== == == == ==






Rule ]9 Class: 3 IF((H5 TRUE) AND (H19 TRUE) AND (H20 TRUE) AND (H24 TRUE) AND (H25 TRUE) AND (H26 TRUE) AND (H28 TRUE) AND (H31 TRUE)) THEN Class: 3



45 Vibration 1 Monks Sonar 40





8 10 Number of clusters per class




Figure 7: hREX rule size and complexity Table 2: Comparison between RBF net, mREX, hREX and Rulex accuracy

Figure 6: hREX extracted rules from ecoli domain strated on those RBF networks that have a poor performance on certain classes. These RBF networks produce hREX rules which exhibit a large degree of hidden unit sharing or in the worse cases fail to generate any hREX rules for these classes. Figure 7 shows the accuracy of the hREX rules against the rule size (comprehensibility) for RBF networks trained on the Vibration 1, Monks and Sonar data sets. The Vibration shows a steady increase in accuracy with each additional rule until it levels off at a cluster size of 12. The rules extracted from Sonar actually lose accuracy beyond a certain point before the accuracy reaches a steady value. Generating additional rules for the Monks after the optimum cluster size is reached produces an oscillating effect where the accuracy does not level off.

5 Analysis of Results The performance of the RBF rule extraction algorithm was compared with a related system called MCRBP/RULEX which was developed by Andrews and Geva [Andrews and Geva, 1999 ]. MCRBP builds RBF-like networks with specialized activation functions. Once the networks are trained, the RULEX algorithm can then be used to extract IF..THEN rules with boundaries. The rules extracted by RULEX are in a very similar format to those produced by the author’s system. Table 2 shows the results of the experimental work. The first column identifies the data set. The second column presents the mREX accuracy alongside the original RBF accuracy. The third column details the hREX accuracy next to the original RBF accuracy and the fourth column shows the Rulex accuracy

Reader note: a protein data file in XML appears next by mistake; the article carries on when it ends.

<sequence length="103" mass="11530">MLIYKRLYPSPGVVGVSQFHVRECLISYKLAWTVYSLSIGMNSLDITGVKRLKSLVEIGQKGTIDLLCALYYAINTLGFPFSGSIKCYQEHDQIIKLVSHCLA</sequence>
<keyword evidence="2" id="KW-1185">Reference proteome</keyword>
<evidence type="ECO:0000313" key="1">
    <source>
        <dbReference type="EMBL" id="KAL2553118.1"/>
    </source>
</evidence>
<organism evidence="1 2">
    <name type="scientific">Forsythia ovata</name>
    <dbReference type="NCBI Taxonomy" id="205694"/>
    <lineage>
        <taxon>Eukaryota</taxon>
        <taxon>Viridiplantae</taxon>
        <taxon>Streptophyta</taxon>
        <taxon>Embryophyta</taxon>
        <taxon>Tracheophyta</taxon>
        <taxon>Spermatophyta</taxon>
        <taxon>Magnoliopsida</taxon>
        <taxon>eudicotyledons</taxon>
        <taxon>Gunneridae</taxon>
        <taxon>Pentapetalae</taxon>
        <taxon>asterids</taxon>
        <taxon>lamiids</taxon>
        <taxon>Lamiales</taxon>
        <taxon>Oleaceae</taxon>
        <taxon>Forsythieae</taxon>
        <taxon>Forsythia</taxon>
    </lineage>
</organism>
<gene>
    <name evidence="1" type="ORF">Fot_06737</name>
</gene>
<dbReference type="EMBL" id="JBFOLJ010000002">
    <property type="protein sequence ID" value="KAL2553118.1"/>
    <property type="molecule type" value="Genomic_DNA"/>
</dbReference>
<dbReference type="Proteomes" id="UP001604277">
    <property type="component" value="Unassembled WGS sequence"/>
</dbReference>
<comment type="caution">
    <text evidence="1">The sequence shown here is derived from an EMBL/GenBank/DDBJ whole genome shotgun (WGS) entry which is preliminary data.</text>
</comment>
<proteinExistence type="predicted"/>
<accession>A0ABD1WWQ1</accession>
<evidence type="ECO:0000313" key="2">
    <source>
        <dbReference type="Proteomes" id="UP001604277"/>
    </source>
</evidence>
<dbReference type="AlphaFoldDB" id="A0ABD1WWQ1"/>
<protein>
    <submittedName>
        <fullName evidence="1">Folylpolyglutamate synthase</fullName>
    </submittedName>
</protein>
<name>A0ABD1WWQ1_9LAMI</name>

Data set Xor(binary) Xor(continuous) Iris Vowell(Peterson) Vowell(Deterding) Protein(yeast) Protein(ecoli) Credit(Japanese) Credit(Australian) Diabetes(Pima) Monks1 Sonar Vibration 1 Vibration 2

mREX 100/100 96/100 93/96 43/86 9/62 26/57 49/87 73/93 66/71 65/76 79/83 57/95 56/73 73/94

hREX 100/100 100/100 93/96 22/86 20/62 66/57 72/87 66/93 64/71 70/76 60/83 58/95 69/73 72/94

Rulex 100 100 100 – 38 28 88 93 88 69 72 – 61 –

Table 3 shows the number of rules generated by the three systems. The rule set size quoted for LREX is based on the unmodified basic version. RULEX extracts highly compact rule sets compared with LREX. The majority of the domains can be represented with as few as 3-5 rules. Unfortunately, RULEX completely failed to generate rules for three of the domains. This problem was tracked down to the initial MCRBP network, as it was unable to form a viable classifier on the training data. Therefore, any rules extracted would be invalid. RULEX also failed to provide rules to cover a specific class in the vibration 1 domain. Training the MCRBP networks took fewer attempts to reach acceptable accuracies than the equivalent RBF networks (typically 2-3 runs). MCRBP/RULEX could not form a viable network on the vowel, sonar and vibration 2 domains. It is likely that the specialized architecture cannot cope with the large number of

Table 3: Comparison between rule set size of mREX, hREX and Rulex Data set Xor(binary) Xor(continuous) Iris Vowell(Peterson) Vowell(Deterding) Protein(yeast) Protein(ecoli) Credit(Japanese) Credit(Australian) Diabetes(Pima) Monks1 Sonar Vibration 1 Vibration 2

mREX 4 4 4 30 200 120 35 50 50 300 20 20 30 100

hREX 4 4 4 80 110 24 24 6 20 11 24 10 25 32

Rulex 4 4 5 – 11 9 9 2 5 3 3 – 2 –